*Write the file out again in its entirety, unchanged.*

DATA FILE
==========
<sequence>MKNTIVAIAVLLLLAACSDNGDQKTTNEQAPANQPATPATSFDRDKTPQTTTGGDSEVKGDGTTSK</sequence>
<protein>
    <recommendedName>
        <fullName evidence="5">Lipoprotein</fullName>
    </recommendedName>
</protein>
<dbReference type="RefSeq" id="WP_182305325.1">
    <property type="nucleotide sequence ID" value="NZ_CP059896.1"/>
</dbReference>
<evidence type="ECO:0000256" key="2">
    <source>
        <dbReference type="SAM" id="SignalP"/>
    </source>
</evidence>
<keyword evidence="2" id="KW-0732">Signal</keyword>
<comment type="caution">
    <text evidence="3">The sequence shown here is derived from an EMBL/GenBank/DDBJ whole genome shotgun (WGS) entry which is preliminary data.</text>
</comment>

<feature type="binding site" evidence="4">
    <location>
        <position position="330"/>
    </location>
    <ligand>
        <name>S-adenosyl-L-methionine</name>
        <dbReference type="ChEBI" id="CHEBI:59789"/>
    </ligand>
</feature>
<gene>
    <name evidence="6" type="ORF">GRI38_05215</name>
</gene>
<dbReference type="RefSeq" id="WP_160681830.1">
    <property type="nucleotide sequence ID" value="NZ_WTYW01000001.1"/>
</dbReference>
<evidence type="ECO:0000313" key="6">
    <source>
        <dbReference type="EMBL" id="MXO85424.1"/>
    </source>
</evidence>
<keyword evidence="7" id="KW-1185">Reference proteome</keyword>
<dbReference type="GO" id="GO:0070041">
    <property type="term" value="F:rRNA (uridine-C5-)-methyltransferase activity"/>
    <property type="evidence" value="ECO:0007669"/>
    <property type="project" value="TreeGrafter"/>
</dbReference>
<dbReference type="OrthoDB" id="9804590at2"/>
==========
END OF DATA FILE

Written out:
<sequence>MKNTIVAIAVLLLLAACSDNGDQKTTNEQAPANQPATPATSFDRDKTPQTTTGGDSEVKGDGTTSK</sequence>
<protein>
    <recommendedName>
        <fullName evidence="5">Lipoprotein</fullName>
    </recommendedName>
</protein>
<dbReference type="RefSeq" id="WP_182305325.1">
    <property type="nucleotide sequence ID" value="NZ_CP059896.1"/>
</dbReference>
<evidence type="ECO:0000256" key="2">
    <source>
        <dbReference type="SAM" id="SignalP"/>
    </source>
</evidence>
<keyword evidence="2" id="KW-0732">Signal</keyword>
<comment type="caution">
    <text evidence="3">The sequence shown here is derived from an EMBL/GenBank/DDBJ whole genome shotgun (WGS) entry which is preliminary data.</text>
</comment>

<feature type="binding site" evidence="4">
    <location>
        <position position="330"/>
    </location>
    <ligand>
        <name>S-adenosyl-L-methionine</name>
        <dbReference type="ChEBI" id="CHEBI:59789"/>
    </ligand>
</feature>
<gene>
    <name evidence="6" type="ORF">GRI38_05215</name>
</gene>
<dbReference type="RefSeq" id="WP_160681830.1">
    <property type="nucleotide sequence ID" value="NZ_WTYW01000001.1"/>
</dbReference>
<evidence type="ECO:0000313" key="6">
    <source>
        <dbReference type="EMBL" id="MXO85424.1"/>
    </source>
</evidence>
<keyword evidence="7" id="KW-1185">Reference proteome</keyword>
<dbReference type="GO" id="GO:0070041">
    <property type="term" value="F:rRNA (uridine-C5-)-methyltransferase activity"/>
    <property type="evidence" value="ECO:0007669"/>
    <property type="project" value="TreeGrafter"/>
</dbReference>
<dbReference type="OrthoDB" id="9804590at2"/>